India, Israel explore new partnerships in culture and educationSeptember 11th, 2008 - 5:14 pm ICT by IANS
New Delhi, Sep 11 (IANS) India and Israel are exploring new partnerships in culture and education to consolidate bilateral ties.An India-Israel Colloquium ‘Preserving Cultural Identities in Today’s World’ Wednesday probed the intellectual synergy between the two nations in the context of the historical relationship between the two countries.
“Israel and India are similar in many ways. Education has always been a priority both with the Jews and Indians. We are trying to create institutional links between institutes of higher learning in Israel and in India,” Eli Belotsercovsky, deputy chief of mission, Embassy of Israel, told IANS.
Belotsercovsky said a delegation of vice-chancellors of Indian universities visited Israel July and interfaced with their counterparts in the country.
“We will soon establish a chair of Israeli and Jewish studies in one of the universities in India. We are looking at Delhi since it is the seat of education,” he said.
Israel has seven universities of which three have faculties of Indology. “In some, we teach Indian languages like Hindi, Telugu and Malayalam. We cannot teach other languages because we don’t have teachers,” the envoy explained.
Israelis, he said, identify with Indians, in three areas.
People who have been to India carry memories of its rich culture and colours back home. Every year, nearly 40,000 Israelis visit India.
Others know India from Bollywood movies which, he said, are very popular in Israel.
“Israeli cable television offers Zee TV as an Indian option which telecasts Hindi movies, including classics. A number of students from Israel come to India to study arts, culture and philosophy and vice-versa,” Belotsercovsky said.
Israel is seeking to cooperate with India in education, tourism, spirituality and culture. “Like most educated Indians, Jews also believe that education is the most valuable asset that one can carry from one place to another in case circumstances force them to migrate. The outlook has its origin in history and the birth of the Jewish nation,” the envoy explained.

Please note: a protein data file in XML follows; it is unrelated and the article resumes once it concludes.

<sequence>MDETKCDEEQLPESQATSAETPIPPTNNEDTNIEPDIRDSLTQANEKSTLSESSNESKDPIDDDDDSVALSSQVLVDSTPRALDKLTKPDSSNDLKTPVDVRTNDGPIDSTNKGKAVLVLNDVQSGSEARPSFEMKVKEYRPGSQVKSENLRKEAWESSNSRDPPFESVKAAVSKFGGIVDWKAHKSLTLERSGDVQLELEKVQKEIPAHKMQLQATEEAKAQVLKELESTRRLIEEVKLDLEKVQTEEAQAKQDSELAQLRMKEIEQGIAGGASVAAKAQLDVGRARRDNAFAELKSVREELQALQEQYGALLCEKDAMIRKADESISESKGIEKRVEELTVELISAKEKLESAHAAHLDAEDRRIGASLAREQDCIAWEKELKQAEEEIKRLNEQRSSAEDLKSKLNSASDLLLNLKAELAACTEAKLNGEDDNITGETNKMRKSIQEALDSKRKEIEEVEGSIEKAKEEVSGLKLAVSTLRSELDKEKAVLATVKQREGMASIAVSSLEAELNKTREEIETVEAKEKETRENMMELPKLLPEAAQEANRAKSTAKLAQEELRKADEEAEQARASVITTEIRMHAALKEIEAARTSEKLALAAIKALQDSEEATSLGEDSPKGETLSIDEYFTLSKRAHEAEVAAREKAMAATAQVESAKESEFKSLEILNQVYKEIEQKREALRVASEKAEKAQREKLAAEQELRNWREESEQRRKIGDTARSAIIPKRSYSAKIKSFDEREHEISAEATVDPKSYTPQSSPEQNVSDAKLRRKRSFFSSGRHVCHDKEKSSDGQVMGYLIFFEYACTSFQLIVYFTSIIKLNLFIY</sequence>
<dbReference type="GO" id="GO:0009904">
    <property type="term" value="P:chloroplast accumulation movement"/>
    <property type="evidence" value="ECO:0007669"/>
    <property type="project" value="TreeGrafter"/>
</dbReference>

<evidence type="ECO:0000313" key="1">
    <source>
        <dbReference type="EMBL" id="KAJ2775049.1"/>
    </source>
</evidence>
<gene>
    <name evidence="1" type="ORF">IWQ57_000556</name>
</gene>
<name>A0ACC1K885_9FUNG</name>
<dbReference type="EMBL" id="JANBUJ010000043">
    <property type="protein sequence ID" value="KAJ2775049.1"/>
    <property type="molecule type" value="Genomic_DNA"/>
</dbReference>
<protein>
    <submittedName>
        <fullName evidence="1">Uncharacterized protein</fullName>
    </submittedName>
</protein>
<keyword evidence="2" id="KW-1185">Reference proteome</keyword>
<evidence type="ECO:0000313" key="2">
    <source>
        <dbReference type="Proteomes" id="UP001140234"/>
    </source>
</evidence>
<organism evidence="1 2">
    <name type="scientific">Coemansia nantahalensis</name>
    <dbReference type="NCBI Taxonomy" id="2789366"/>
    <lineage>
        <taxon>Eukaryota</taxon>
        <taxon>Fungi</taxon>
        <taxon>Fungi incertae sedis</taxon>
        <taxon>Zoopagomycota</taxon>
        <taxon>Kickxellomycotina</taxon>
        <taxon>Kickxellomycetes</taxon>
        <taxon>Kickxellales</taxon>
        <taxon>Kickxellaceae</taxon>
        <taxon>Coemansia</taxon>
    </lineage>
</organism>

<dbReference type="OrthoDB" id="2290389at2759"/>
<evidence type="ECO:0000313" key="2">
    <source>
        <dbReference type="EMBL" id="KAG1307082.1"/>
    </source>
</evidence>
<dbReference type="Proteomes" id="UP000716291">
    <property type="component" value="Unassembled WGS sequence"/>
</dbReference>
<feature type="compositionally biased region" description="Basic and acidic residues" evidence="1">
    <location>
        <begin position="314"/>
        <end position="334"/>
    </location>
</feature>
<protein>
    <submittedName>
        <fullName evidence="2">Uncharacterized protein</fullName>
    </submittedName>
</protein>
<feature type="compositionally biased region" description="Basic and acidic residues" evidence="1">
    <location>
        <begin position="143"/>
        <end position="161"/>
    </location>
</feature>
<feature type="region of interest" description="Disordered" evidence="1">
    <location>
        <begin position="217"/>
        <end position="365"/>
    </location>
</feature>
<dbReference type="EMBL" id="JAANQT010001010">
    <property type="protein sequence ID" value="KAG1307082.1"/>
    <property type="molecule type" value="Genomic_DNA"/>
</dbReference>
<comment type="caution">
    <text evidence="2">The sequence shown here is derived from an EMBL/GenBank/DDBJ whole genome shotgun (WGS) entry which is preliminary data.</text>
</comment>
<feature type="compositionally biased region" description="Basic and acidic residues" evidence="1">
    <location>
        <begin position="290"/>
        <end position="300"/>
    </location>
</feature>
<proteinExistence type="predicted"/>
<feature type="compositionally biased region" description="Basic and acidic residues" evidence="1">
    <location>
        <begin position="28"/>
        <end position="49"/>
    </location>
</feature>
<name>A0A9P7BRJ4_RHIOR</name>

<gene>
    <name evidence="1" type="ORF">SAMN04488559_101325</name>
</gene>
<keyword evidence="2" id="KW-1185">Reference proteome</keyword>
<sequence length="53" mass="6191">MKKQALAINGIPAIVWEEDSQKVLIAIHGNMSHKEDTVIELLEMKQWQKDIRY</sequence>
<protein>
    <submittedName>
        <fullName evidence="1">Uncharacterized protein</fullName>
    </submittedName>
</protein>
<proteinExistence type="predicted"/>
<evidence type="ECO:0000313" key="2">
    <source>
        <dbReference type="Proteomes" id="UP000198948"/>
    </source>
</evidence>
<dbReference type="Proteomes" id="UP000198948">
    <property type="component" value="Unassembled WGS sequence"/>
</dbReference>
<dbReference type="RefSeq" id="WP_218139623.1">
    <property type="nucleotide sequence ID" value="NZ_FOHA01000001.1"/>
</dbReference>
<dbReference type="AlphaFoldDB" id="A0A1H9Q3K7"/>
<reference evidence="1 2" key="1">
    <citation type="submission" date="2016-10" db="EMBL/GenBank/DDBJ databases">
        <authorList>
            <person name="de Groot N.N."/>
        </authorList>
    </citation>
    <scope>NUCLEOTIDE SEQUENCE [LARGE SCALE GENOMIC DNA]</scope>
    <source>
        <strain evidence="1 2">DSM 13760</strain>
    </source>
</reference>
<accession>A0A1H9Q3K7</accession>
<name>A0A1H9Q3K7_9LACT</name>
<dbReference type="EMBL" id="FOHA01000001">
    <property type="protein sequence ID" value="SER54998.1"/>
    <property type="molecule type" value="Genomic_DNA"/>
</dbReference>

Two other areas include spirituality and tourism. “There is tremendous amount of interest in Israel towards India, which is considered a major spiritual centre. We are planning to boost tourism and bring more cultural performances from Israel to India,” he said.
Addressing the colloquium, Ashok Vajpeyi, chairman of the Lalit Kala Akademi, quoted Jewish poet Yehuda Amichai saying the Jews were not a historical people, but a geological race, who have grown along with their land.
Indians too, Vajpeyi said, were not a historical people but a race that has grown over the centuries and with the progress of civilisations.
Putting the India-Israel ties in historical perspective, professor Himanshu Prabha Ray of Jawaharlal Nehru University traced the roots to the Ganizah Papers, old Jewish trade and religious accounts written in Hebrew, Arabic and Aramaic, which were stored in a synagogue in Fustat in the 18th and the 19th century.
“It delves into Indo-Jewish trade links in context of Beniju, the trader from Tripoli who traded in spices and silks and his slave Bama, an Indian from the Carnatic coast,” she said. Novelist Amitav Ghosh had interpreted the Ganizah Papers in his 1992 novel, “In An Antique Land”.
The colloquium was addressed by Ashok Vajpeyi, Himanshu Prabha Ray, Benjamin Kedar, chairperson of the Israeli antiquity, and Aliza Shenhar, former rector of the University of Haifa, among others.